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James Meek · What are you willing to do? On the case for civil war · LRB 26 May 2022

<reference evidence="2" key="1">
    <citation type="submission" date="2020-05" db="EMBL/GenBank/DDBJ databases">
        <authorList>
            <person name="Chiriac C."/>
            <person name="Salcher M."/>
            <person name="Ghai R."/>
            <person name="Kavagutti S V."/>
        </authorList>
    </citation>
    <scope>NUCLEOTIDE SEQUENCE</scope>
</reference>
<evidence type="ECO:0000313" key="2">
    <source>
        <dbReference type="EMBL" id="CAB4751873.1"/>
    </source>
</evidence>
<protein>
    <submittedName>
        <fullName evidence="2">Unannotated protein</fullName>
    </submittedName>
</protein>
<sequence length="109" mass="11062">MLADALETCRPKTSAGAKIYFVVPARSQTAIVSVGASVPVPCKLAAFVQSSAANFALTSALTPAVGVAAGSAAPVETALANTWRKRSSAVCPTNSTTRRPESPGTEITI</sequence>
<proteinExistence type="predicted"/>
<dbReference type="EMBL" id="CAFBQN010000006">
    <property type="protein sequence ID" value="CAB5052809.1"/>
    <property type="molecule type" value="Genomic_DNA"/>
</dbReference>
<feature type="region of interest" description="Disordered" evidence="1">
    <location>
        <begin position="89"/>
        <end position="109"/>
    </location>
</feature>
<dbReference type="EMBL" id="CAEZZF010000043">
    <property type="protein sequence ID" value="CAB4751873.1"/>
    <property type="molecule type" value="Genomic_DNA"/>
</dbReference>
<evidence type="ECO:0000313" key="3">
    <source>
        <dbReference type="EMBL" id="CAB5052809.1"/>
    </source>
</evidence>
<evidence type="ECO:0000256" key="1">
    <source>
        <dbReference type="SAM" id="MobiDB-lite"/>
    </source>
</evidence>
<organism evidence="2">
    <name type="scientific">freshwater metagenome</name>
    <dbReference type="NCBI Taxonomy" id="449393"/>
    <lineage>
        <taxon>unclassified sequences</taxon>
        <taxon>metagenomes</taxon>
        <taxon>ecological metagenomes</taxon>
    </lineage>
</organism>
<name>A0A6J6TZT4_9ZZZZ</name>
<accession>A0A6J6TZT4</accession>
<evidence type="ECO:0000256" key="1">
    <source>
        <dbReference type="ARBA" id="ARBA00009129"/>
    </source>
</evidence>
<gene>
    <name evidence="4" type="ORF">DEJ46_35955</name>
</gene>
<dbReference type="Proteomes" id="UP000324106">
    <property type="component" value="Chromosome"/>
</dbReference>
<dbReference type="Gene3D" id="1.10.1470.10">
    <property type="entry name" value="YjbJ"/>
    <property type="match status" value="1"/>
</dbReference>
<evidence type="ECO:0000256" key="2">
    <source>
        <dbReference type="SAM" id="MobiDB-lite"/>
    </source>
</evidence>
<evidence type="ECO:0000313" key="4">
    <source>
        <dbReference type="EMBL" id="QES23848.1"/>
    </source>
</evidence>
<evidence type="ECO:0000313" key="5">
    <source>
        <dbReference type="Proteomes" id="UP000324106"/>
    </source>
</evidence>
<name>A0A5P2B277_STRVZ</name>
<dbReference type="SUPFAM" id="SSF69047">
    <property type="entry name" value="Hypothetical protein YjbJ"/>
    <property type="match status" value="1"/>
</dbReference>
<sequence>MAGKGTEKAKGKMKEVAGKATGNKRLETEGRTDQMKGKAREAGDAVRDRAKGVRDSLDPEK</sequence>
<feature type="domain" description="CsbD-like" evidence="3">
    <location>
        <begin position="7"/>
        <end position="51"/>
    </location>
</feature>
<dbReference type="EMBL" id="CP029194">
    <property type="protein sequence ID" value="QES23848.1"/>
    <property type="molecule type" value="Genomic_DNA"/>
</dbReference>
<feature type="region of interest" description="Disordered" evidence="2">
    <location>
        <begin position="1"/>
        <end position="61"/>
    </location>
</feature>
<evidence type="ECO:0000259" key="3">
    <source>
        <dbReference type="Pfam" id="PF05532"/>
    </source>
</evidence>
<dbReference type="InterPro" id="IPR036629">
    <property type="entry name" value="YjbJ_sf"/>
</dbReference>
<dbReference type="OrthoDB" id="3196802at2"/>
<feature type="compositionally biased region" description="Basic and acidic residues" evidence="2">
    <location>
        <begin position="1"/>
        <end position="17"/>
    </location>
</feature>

Systemic Peace hasn’t publicly updated its ratings for most countries since 2018, but for reference, the eight countries rated 5 that year were Ecuador, Haiti, Mali, Mozambique, Niger, Papua New Guinea, Somalia and Suriname. The ways Systemic Peace’s data diverge from what a lay person would expect of a democracy-autocracy scale are interesting. The US is rated as a sound democracy from 1829 until just before the Civil War, despite its embrace of slavery in that period. Belgium scores a solid 6 for much of its brutal rule over Congo. The UK gets a perfect 10 rating from 1922, despite being, at that time, at the head of a racially organised, exploitative empire that denied democratic rights to millions. Walter claims that a polity score is the best predictor of a country’s instability, but Systemic Peace gives Britain a 10 throughout the period of the Troubles in Northern Ireland, which Walter uses elsewhere as an example of an actual civil war.